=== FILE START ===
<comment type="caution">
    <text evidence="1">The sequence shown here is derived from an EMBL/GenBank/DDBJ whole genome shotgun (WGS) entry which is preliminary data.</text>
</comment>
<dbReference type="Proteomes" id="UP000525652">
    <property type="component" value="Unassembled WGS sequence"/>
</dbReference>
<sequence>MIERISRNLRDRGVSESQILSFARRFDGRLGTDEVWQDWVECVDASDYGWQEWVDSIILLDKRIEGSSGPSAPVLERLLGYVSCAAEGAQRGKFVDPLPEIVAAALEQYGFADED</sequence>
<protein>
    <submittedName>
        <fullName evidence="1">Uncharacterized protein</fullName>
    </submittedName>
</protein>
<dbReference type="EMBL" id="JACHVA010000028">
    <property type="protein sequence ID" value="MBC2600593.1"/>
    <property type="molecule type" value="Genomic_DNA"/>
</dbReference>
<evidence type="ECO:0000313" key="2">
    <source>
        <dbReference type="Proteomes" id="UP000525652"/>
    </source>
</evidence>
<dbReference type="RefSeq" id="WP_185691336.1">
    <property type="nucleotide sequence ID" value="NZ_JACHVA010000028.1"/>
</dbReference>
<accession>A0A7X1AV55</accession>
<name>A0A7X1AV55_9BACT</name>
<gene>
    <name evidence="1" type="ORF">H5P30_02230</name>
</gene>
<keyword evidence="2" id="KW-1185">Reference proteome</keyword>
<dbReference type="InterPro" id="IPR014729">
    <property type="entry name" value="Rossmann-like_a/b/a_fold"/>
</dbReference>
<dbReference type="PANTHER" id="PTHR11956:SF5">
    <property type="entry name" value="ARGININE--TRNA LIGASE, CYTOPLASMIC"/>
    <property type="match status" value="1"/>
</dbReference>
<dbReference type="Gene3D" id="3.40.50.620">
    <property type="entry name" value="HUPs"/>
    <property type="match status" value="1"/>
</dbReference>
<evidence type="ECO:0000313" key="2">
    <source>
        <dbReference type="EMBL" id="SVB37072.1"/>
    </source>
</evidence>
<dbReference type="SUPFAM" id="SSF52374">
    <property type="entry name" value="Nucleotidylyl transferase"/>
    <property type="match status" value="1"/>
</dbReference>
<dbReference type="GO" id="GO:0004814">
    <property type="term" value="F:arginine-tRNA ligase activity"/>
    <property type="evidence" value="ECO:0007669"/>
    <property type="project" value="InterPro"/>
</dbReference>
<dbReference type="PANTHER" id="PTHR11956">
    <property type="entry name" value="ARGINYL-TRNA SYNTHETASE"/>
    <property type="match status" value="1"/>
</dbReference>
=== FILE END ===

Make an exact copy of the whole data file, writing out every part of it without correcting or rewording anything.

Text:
<comment type="caution">
    <text evidence="1">The sequence shown here is derived from an EMBL/GenBank/DDBJ whole genome shotgun (WGS) entry which is preliminary data.</text>
</comment>
<dbReference type="Proteomes" id="UP000525652">
    <property type="component" value="Unassembled WGS sequence"/>
</dbReference>
<sequence>MIERISRNLRDRGVSESQILSFARRFDGRLGTDEVWQDWVECVDASDYGWQEWVDSIILLDKRIEGSSGPSAPVLERLLGYVSCAAEGAQRGKFVDPLPEIVAAALEQYGFADED</sequence>
<protein>
    <submittedName>
        <fullName evidence="1">Uncharacterized protein</fullName>
    </submittedName>
</protein>
<dbReference type="EMBL" id="JACHVA010000028">
    <property type="protein sequence ID" value="MBC2600593.1"/>
    <property type="molecule type" value="Genomic_DNA"/>
</dbReference>
<evidence type="ECO:0000313" key="2">
    <source>
        <dbReference type="Proteomes" id="UP000525652"/>
    </source>
</evidence>
<dbReference type="RefSeq" id="WP_185691336.1">
    <property type="nucleotide sequence ID" value="NZ_JACHVA010000028.1"/>
</dbReference>
<accession>A0A7X1AV55</accession>
<name>A0A7X1AV55_9BACT</name>
<gene>
    <name evidence="1" type="ORF">H5P30_02230</name>
</gene>
<keyword evidence="2" id="KW-1185">Reference proteome</keyword>
<dbReference type="InterPro" id="IPR014729">
    <property type="entry name" value="Rossmann-like_a/b/a_fold"/>
</dbReference>
<dbReference type="PANTHER" id="PTHR11956:SF5">
    <property type="entry name" value="ARGININE--TRNA LIGASE, CYTOPLASMIC"/>
    <property type="match status" value="1"/>
</dbReference>
<dbReference type="Gene3D" id="3.40.50.620">
    <property type="entry name" value="HUPs"/>
    <property type="match status" value="1"/>
</dbReference>
<evidence type="ECO:0000313" key="2">
    <source>
        <dbReference type="EMBL" id="SVB37072.1"/>
    </source>
</evidence>
<dbReference type="SUPFAM" id="SSF52374">
    <property type="entry name" value="Nucleotidylyl transferase"/>
    <property type="match status" value="1"/>
</dbReference>
<dbReference type="GO" id="GO:0004814">
    <property type="term" value="F:arginine-tRNA ligase activity"/>
    <property type="evidence" value="ECO:0007669"/>
    <property type="project" value="InterPro"/>
</dbReference>
<dbReference type="PANTHER" id="PTHR11956">
    <property type="entry name" value="ARGINYL-TRNA SYNTHETASE"/>
    <property type="match status" value="1"/>
</dbReference>